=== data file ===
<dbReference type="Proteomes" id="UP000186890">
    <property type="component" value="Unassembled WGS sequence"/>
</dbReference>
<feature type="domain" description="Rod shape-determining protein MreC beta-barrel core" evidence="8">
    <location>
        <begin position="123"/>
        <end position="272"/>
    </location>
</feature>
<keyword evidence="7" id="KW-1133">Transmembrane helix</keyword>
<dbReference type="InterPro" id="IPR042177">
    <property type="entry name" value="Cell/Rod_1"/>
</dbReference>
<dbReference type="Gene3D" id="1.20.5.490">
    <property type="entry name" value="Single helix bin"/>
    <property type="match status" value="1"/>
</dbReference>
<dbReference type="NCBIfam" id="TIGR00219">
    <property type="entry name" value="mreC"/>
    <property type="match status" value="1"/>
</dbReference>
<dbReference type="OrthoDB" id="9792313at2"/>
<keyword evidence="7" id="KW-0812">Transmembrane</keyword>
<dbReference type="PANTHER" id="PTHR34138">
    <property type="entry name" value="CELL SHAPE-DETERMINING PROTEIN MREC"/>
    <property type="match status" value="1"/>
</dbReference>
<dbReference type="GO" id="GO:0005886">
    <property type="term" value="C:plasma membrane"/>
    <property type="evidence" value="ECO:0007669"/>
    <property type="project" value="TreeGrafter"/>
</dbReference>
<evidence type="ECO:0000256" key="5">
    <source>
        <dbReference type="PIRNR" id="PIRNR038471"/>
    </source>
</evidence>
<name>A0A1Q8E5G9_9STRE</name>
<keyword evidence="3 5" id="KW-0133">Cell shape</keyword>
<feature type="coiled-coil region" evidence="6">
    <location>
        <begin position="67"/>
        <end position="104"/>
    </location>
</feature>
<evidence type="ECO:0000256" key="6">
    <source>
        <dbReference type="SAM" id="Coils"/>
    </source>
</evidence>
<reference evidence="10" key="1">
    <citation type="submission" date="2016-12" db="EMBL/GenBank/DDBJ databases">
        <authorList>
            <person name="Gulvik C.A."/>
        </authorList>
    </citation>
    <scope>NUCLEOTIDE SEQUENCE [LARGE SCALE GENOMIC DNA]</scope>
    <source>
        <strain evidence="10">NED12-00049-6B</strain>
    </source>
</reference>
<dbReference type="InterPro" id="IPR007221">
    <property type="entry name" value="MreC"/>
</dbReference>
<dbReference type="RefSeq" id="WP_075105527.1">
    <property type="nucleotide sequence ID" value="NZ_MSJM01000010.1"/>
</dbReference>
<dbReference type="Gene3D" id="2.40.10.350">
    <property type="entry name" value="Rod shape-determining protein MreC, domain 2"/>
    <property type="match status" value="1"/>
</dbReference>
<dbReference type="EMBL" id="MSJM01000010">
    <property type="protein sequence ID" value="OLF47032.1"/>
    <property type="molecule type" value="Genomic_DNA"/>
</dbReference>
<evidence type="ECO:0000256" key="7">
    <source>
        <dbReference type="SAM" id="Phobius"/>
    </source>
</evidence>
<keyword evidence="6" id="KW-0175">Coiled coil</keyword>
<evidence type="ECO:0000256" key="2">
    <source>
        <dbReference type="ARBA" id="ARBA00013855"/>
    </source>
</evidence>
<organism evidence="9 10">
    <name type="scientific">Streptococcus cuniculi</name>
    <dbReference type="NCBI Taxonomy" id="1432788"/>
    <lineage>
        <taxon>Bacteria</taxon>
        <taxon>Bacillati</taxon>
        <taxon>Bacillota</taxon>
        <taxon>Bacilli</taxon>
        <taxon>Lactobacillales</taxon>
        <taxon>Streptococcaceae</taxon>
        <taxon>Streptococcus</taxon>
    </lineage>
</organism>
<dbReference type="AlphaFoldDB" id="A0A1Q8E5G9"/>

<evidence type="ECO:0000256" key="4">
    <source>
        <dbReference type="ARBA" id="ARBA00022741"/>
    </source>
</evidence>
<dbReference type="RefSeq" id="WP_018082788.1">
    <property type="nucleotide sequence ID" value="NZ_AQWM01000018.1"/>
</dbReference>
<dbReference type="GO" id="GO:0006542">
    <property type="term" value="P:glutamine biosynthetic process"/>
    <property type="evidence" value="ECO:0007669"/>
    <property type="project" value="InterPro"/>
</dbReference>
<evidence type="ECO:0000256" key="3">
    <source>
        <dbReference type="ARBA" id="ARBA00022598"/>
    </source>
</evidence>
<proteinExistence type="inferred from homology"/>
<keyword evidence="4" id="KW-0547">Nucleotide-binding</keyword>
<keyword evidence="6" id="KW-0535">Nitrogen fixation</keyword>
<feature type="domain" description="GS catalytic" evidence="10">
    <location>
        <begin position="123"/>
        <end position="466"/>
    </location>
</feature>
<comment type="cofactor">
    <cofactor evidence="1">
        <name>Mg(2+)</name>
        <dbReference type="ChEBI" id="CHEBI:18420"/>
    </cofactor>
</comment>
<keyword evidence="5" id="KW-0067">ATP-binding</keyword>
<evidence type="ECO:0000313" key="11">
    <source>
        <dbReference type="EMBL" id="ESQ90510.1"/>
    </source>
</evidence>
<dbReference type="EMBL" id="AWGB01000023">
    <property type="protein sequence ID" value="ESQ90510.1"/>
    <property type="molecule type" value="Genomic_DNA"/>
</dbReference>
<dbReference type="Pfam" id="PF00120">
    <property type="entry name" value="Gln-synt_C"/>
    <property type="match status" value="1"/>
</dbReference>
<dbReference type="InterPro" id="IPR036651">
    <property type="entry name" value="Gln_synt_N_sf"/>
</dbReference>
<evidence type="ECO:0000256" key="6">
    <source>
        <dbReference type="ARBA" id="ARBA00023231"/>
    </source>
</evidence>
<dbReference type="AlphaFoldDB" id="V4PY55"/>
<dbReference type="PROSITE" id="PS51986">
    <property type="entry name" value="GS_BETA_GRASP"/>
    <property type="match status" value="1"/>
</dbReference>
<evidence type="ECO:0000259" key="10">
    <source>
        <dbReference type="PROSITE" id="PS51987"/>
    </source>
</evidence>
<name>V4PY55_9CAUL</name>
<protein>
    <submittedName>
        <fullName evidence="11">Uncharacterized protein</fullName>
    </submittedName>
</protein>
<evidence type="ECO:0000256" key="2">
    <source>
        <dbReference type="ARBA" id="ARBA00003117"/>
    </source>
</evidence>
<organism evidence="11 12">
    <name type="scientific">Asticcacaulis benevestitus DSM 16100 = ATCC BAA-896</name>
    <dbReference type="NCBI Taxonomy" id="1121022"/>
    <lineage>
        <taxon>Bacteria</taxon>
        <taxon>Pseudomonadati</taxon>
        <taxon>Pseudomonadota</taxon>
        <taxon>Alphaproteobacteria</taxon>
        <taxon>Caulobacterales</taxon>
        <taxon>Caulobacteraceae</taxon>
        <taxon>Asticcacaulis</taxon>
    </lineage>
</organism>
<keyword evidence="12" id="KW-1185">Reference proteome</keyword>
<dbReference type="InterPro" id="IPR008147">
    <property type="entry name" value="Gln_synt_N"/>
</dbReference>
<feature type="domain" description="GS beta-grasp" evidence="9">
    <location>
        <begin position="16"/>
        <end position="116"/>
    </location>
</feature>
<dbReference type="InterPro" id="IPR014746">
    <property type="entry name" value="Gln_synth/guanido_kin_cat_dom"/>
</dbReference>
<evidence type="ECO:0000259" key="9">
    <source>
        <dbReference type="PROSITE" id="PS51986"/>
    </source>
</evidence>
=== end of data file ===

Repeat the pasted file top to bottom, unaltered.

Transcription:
<dbReference type="Proteomes" id="UP000186890">
    <property type="component" value="Unassembled WGS sequence"/>
</dbReference>
<feature type="domain" description="Rod shape-determining protein MreC beta-barrel core" evidence="8">
    <location>
        <begin position="123"/>
        <end position="272"/>
    </location>
</feature>
<keyword evidence="7" id="KW-1133">Transmembrane helix</keyword>
<dbReference type="InterPro" id="IPR042177">
    <property type="entry name" value="Cell/Rod_1"/>
</dbReference>
<dbReference type="Gene3D" id="1.20.5.490">
    <property type="entry name" value="Single helix bin"/>
    <property type="match status" value="1"/>
</dbReference>
<dbReference type="NCBIfam" id="TIGR00219">
    <property type="entry name" value="mreC"/>
    <property type="match status" value="1"/>
</dbReference>
<dbReference type="OrthoDB" id="9792313at2"/>
<keyword evidence="7" id="KW-0812">Transmembrane</keyword>
<dbReference type="PANTHER" id="PTHR34138">
    <property type="entry name" value="CELL SHAPE-DETERMINING PROTEIN MREC"/>
    <property type="match status" value="1"/>
</dbReference>
<dbReference type="GO" id="GO:0005886">
    <property type="term" value="C:plasma membrane"/>
    <property type="evidence" value="ECO:0007669"/>
    <property type="project" value="TreeGrafter"/>
</dbReference>
<evidence type="ECO:0000256" key="5">
    <source>
        <dbReference type="PIRNR" id="PIRNR038471"/>
    </source>
</evidence>
<name>A0A1Q8E5G9_9STRE</name>
<keyword evidence="3 5" id="KW-0133">Cell shape</keyword>
<feature type="coiled-coil region" evidence="6">
    <location>
        <begin position="67"/>
        <end position="104"/>
    </location>
</feature>
<evidence type="ECO:0000256" key="6">
    <source>
        <dbReference type="SAM" id="Coils"/>
    </source>
</evidence>
<reference evidence="10" key="1">
    <citation type="submission" date="2016-12" db="EMBL/GenBank/DDBJ databases">
        <authorList>
            <person name="Gulvik C.A."/>
        </authorList>
    </citation>
    <scope>NUCLEOTIDE SEQUENCE [LARGE SCALE GENOMIC DNA]</scope>
    <source>
        <strain evidence="10">NED12-00049-6B</strain>
    </source>
</reference>
<dbReference type="InterPro" id="IPR007221">
    <property type="entry name" value="MreC"/>
</dbReference>
<dbReference type="RefSeq" id="WP_075105527.1">
    <property type="nucleotide sequence ID" value="NZ_MSJM01000010.1"/>
</dbReference>
<dbReference type="Gene3D" id="2.40.10.350">
    <property type="entry name" value="Rod shape-determining protein MreC, domain 2"/>
    <property type="match status" value="1"/>
</dbReference>
<dbReference type="EMBL" id="MSJM01000010">
    <property type="protein sequence ID" value="OLF47032.1"/>
    <property type="molecule type" value="Genomic_DNA"/>
</dbReference>
<evidence type="ECO:0000256" key="7">
    <source>
        <dbReference type="SAM" id="Phobius"/>
    </source>
</evidence>
<keyword evidence="6" id="KW-0175">Coiled coil</keyword>
<evidence type="ECO:0000256" key="2">
    <source>
        <dbReference type="ARBA" id="ARBA00013855"/>
    </source>
</evidence>
<organism evidence="9 10">
    <name type="scientific">Streptococcus cuniculi</name>
    <dbReference type="NCBI Taxonomy" id="1432788"/>
    <lineage>
        <taxon>Bacteria</taxon>
        <taxon>Bacillati</taxon>
        <taxon>Bacillota</taxon>
        <taxon>Bacilli</taxon>
        <taxon>Lactobacillales</taxon>
        <taxon>Streptococcaceae</taxon>
        <taxon>Streptococcus</taxon>
    </lineage>
</organism>
<dbReference type="AlphaFoldDB" id="A0A1Q8E5G9"/>

<evidence type="ECO:0000256" key="4">
    <source>
        <dbReference type="ARBA" id="ARBA00022741"/>
    </source>
</evidence>
<dbReference type="RefSeq" id="WP_018082788.1">
    <property type="nucleotide sequence ID" value="NZ_AQWM01000018.1"/>
</dbReference>
<dbReference type="GO" id="GO:0006542">
    <property type="term" value="P:glutamine biosynthetic process"/>
    <property type="evidence" value="ECO:0007669"/>
    <property type="project" value="InterPro"/>
</dbReference>
<evidence type="ECO:0000256" key="3">
    <source>
        <dbReference type="ARBA" id="ARBA00022598"/>
    </source>
</evidence>
<proteinExistence type="inferred from homology"/>
<keyword evidence="4" id="KW-0547">Nucleotide-binding</keyword>
<keyword evidence="6" id="KW-0535">Nitrogen fixation</keyword>
<feature type="domain" description="GS catalytic" evidence="10">
    <location>
        <begin position="123"/>
        <end position="466"/>
    </location>
</feature>
<comment type="cofactor">
    <cofactor evidence="1">
        <name>Mg(2+)</name>
        <dbReference type="ChEBI" id="CHEBI:18420"/>
    </cofactor>
</comment>
<keyword evidence="5" id="KW-0067">ATP-binding</keyword>
<evidence type="ECO:0000313" key="11">
    <source>
        <dbReference type="EMBL" id="ESQ90510.1"/>
    </source>
</evidence>
<dbReference type="EMBL" id="AWGB01000023">
    <property type="protein sequence ID" value="ESQ90510.1"/>
    <property type="molecule type" value="Genomic_DNA"/>
</dbReference>
<dbReference type="Pfam" id="PF00120">
    <property type="entry name" value="Gln-synt_C"/>
    <property type="match status" value="1"/>
</dbReference>
<dbReference type="InterPro" id="IPR036651">
    <property type="entry name" value="Gln_synt_N_sf"/>
</dbReference>
<evidence type="ECO:0000256" key="6">
    <source>
        <dbReference type="ARBA" id="ARBA00023231"/>
    </source>
</evidence>
<dbReference type="AlphaFoldDB" id="V4PY55"/>
<dbReference type="PROSITE" id="PS51986">
    <property type="entry name" value="GS_BETA_GRASP"/>
    <property type="match status" value="1"/>
</dbReference>
<evidence type="ECO:0000259" key="10">
    <source>
        <dbReference type="PROSITE" id="PS51987"/>
    </source>
</evidence>
<name>V4PY55_9CAUL</name>
<protein>
    <submittedName>
        <fullName evidence="11">Uncharacterized protein</fullName>
    </submittedName>
</protein>
<evidence type="ECO:0000256" key="2">
    <source>
        <dbReference type="ARBA" id="ARBA00003117"/>
    </source>
</evidence>
<organism evidence="11 12">
    <name type="scientific">Asticcacaulis benevestitus DSM 16100 = ATCC BAA-896</name>
    <dbReference type="NCBI Taxonomy" id="1121022"/>
    <lineage>
        <taxon>Bacteria</taxon>
        <taxon>Pseudomonadati</taxon>
        <taxon>Pseudomonadota</taxon>
        <taxon>Alphaproteobacteria</taxon>
        <taxon>Caulobacterales</taxon>
        <taxon>Caulobacteraceae</taxon>
        <taxon>Asticcacaulis</taxon>
    </lineage>
</organism>
<keyword evidence="12" id="KW-1185">Reference proteome</keyword>
<dbReference type="InterPro" id="IPR008147">
    <property type="entry name" value="Gln_synt_N"/>
</dbReference>
<feature type="domain" description="GS beta-grasp" evidence="9">
    <location>
        <begin position="16"/>
        <end position="116"/>
    </location>
</feature>
<dbReference type="InterPro" id="IPR014746">
    <property type="entry name" value="Gln_synth/guanido_kin_cat_dom"/>
</dbReference>
<evidence type="ECO:0000259" key="9">
    <source>
        <dbReference type="PROSITE" id="PS51986"/>
    </source>
</evidence>